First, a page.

Tags: Cancer | liver | cancer | breakthrough | treatment | therasphere

Liver Cancer: No Longer a Death Sentence

By Nick Tate   |   Friday, 03 Jan 2014 09:34 AM

When Vic Eliason's doctor told him the prostate cancer he'd been battling for a decade had spread to his liver, his first thoughts were about his grandchildren.
"It's an interesting thing," Eliason recalls. "First you deny it. Then you look at your loved ones, your kids, your grandkids, and there is the realization that you can't live forever."
But today — four years since that diagnosis — Eliason tells Newsmax Health he is healthy and his cancer is in check. At 77, the Wisconsin radio talk-show host is embracing life with a new vigor and appreciation for what he sees as a God-given gift of survival that will allow him to be see his grandkids grow up.
The reason: Eliason underwent a pioneering new cancer treatment — known as TheraSphere therapy — that targets tumors in an entirely new way. Experts say the treatment could mean liver cancer will no longer be a death sentence for the nearly 31,000 Americans diagnosed each year, nine in 10 of whom now die within 5 years.
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"It's absolutely amazing," says Eliason, a clergyman and founder of the VCY American Radio Network, a Christian broadcasting ministry in Milwaukee. "It doesn't cure you totally, but if you can slow this stuff down, there are doctors who say many people will die with the cancer, but not from the cancer."
Eliason's doctor Eric Hohenwalter, M.D., an interventional radiologist at the Clinical Cancer Center at the Froedtert & Medical College of Wisconsin — is one of the few specialists offering the cutting-edge treatment. The early results have been so promising against liver tumors, he says MCW doctors are now testing it against colon cancer and other hard-to-treat forms of the disease that have spread to the liver.
"We have very good stories of patients that have had very good results," he says.
The U.S. Food and Drug Administration has cleared TheraSphere to treat only certain patients with liver cancer. It's even covered by Medicare and some insurance companies.

To date, about 5,000 patients have undergone the therapy. But experts expect those numbers to grow as more cases like Eliason's demonstrate its safety and effectiveness.
TheraSphere works by delivering tiny radioactive glass beads — smaller than the period at the end of this sentence — to tumors via blood vessels that feed them. Once there, the microspheres lodge in the cancer cells and emit precise levels of high-dose radiation from yttrium-90 — which becomes safely inert within days — to kill the tumors.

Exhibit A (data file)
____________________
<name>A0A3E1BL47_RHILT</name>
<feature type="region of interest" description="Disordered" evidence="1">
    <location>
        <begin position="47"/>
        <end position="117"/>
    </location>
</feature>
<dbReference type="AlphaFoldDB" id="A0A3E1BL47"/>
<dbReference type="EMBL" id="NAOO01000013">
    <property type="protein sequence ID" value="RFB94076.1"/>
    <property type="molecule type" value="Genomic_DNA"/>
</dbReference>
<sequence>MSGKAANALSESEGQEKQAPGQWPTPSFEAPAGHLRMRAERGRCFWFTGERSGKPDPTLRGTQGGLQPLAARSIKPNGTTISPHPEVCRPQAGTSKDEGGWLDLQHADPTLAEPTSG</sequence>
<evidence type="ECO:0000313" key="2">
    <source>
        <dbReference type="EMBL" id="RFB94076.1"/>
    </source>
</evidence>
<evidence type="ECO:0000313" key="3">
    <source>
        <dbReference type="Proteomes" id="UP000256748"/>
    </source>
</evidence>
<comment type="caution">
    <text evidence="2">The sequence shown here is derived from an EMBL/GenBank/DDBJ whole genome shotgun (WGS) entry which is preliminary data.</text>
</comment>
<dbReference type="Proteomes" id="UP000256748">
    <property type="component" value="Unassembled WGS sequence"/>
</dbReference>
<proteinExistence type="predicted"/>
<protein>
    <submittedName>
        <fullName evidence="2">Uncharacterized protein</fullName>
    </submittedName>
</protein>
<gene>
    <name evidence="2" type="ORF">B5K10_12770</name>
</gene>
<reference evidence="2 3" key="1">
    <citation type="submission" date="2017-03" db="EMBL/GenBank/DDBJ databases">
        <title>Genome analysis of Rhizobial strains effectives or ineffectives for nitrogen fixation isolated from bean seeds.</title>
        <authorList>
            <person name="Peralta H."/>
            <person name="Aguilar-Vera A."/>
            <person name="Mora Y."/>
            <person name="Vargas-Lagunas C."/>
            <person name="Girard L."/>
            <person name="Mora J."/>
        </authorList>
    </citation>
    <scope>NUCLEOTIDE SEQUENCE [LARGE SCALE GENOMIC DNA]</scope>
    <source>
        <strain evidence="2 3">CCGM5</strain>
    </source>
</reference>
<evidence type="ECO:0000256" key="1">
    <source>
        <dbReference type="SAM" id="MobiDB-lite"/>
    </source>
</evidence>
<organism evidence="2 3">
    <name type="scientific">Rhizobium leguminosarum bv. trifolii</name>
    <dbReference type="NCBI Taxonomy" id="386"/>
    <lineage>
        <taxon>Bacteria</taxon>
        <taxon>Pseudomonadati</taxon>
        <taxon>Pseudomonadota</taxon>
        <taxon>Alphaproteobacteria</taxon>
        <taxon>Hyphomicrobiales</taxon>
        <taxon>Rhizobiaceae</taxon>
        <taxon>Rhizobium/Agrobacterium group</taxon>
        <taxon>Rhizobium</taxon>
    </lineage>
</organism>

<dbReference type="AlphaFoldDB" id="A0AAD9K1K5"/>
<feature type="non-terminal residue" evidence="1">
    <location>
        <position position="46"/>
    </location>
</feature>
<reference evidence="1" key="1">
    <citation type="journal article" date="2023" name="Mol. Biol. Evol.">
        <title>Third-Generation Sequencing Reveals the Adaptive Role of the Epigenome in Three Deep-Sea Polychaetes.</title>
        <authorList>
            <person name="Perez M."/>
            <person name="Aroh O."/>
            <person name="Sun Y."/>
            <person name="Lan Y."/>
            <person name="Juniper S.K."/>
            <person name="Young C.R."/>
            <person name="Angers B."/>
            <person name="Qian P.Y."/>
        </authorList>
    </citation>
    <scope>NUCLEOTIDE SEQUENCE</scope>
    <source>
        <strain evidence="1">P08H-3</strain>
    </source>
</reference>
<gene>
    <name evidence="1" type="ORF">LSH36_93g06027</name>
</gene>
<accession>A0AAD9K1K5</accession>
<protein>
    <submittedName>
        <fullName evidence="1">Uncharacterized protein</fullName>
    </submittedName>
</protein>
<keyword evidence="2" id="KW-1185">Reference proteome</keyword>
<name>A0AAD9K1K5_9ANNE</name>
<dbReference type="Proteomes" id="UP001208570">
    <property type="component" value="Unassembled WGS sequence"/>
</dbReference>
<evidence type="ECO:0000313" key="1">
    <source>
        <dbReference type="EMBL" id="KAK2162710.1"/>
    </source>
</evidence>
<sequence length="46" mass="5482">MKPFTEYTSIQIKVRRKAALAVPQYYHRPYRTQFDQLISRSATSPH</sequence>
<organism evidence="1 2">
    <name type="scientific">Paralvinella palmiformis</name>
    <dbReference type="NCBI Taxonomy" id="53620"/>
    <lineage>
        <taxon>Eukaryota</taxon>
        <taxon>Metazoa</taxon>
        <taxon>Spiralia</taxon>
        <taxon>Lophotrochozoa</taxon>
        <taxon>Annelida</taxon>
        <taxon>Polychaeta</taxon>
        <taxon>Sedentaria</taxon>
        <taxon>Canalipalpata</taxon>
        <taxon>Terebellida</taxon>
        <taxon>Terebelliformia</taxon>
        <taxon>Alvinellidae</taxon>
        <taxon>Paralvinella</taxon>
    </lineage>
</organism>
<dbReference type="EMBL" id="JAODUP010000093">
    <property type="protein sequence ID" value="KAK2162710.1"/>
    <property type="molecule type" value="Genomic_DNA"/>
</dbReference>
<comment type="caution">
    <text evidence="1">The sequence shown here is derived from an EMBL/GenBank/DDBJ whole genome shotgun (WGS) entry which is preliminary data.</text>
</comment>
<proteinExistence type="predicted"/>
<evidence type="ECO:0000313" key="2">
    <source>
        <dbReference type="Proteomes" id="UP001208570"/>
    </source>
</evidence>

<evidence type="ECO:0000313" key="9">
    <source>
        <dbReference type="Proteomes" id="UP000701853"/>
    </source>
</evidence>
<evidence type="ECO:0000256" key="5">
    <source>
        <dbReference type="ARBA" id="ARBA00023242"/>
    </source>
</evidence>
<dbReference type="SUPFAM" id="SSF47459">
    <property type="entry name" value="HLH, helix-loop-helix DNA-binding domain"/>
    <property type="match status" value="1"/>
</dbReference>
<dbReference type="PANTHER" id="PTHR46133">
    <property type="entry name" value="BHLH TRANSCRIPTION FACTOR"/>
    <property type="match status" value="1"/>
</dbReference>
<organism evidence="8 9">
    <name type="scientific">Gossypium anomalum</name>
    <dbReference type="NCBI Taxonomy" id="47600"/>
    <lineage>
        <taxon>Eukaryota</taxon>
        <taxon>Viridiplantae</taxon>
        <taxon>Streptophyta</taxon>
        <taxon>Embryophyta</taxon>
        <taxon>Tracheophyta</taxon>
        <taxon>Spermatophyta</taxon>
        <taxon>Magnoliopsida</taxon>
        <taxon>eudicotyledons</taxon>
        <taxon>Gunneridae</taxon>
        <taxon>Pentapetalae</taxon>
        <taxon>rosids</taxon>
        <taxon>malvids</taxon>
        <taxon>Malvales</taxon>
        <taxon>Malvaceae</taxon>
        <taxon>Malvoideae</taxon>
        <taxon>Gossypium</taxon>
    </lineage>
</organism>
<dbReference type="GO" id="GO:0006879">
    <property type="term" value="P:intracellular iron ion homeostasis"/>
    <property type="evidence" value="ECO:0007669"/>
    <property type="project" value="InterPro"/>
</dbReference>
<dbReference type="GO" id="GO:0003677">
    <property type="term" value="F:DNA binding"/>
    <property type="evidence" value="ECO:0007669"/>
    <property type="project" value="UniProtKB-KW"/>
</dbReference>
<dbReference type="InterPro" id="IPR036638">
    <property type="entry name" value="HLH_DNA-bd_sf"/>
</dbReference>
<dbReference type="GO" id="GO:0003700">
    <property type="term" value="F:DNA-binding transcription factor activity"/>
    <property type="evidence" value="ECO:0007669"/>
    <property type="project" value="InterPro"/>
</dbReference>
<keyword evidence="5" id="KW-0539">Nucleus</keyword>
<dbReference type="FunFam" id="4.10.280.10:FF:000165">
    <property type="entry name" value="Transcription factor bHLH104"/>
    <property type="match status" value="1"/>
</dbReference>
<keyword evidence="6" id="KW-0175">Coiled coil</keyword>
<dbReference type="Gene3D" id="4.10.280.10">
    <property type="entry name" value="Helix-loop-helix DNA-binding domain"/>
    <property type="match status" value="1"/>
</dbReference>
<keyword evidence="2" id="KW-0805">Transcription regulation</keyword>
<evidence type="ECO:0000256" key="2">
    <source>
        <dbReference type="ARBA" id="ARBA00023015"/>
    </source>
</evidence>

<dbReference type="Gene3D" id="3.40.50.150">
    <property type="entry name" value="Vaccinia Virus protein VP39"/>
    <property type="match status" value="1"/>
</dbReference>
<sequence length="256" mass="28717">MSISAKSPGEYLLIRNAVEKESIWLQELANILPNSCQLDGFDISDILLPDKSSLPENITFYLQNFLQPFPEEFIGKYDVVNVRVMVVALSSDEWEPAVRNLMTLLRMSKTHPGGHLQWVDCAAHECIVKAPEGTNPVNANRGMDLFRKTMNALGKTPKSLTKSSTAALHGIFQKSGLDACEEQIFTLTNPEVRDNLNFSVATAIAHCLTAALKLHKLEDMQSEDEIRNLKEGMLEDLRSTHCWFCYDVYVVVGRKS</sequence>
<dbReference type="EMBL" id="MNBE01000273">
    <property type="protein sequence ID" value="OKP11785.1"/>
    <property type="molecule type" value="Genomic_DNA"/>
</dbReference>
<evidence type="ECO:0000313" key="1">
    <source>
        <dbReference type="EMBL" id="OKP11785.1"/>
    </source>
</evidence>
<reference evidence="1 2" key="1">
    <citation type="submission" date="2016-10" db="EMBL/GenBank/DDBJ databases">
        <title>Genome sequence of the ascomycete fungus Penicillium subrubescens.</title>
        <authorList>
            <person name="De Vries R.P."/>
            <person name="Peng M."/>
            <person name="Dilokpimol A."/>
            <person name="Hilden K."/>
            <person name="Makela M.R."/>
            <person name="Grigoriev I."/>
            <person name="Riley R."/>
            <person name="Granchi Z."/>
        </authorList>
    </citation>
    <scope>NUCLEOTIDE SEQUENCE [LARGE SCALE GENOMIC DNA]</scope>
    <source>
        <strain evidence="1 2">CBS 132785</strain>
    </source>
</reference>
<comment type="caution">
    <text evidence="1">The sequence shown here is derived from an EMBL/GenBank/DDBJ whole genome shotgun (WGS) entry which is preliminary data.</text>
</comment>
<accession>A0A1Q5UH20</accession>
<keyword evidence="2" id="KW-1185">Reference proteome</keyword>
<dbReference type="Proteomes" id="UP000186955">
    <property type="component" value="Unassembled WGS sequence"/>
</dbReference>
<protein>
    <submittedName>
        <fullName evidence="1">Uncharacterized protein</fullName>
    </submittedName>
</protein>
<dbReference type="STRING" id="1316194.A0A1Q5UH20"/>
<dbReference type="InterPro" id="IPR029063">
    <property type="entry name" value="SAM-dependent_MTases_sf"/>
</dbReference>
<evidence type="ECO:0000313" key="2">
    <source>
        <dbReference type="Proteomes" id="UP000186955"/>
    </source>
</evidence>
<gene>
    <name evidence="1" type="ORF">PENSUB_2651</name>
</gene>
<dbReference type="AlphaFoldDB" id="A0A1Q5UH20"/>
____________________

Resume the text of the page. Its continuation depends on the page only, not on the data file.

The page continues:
Unlike conventional treatments — such as external-beam radiation, chemotherapy, freezing, or burning tumors to kill them — TheraSphere selectively attacks cancer cells but doesn't damage healthy tissues.
"It is not a cure," Dr. Hohenwalter tells Newsmax Health, "but it has shown very good efficacy in multiple different tumor types. It certainly has shown a lot of promise and we certainly have patients that have survived long term following treatment."
Patients remain awake for the procedure, and Eliason notes that he was watching closely on a video monitor as Dr. Hohenwalter's team carried out the operation — inserting a catheter into an artery in his leg and then introducing the micro- beads into the blood vessels that supply the tumors in his liver.
"It was kind of interesting," he recalls. "You lay on this table … [and] there's a big 52-inch screen next to you and you can kind of glance up and see what the doctor is seeing."
Within weeks of undergoing the procedure, one of the tumors in Eliason's liver was gone and a second had shrunk to a third its size, and was no longer a threat.
Today, he says he's never felt better.
"It was really a wonderful thing," he says of his treatment. "I'm enjoying life and we're very thankful for everyday that we have, which is a gift from God. We look forward to every day and feeling fine."

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A pioneering new cancer treatment — known as TheraSphere therapy — has been developed that targets tumors in an entirely new way. Experts say it could mean liver cancer will no longer be a death sentence for the nearly 31,000 Americans diagnosed each year, nine in 10 of whom now die within 5 years.

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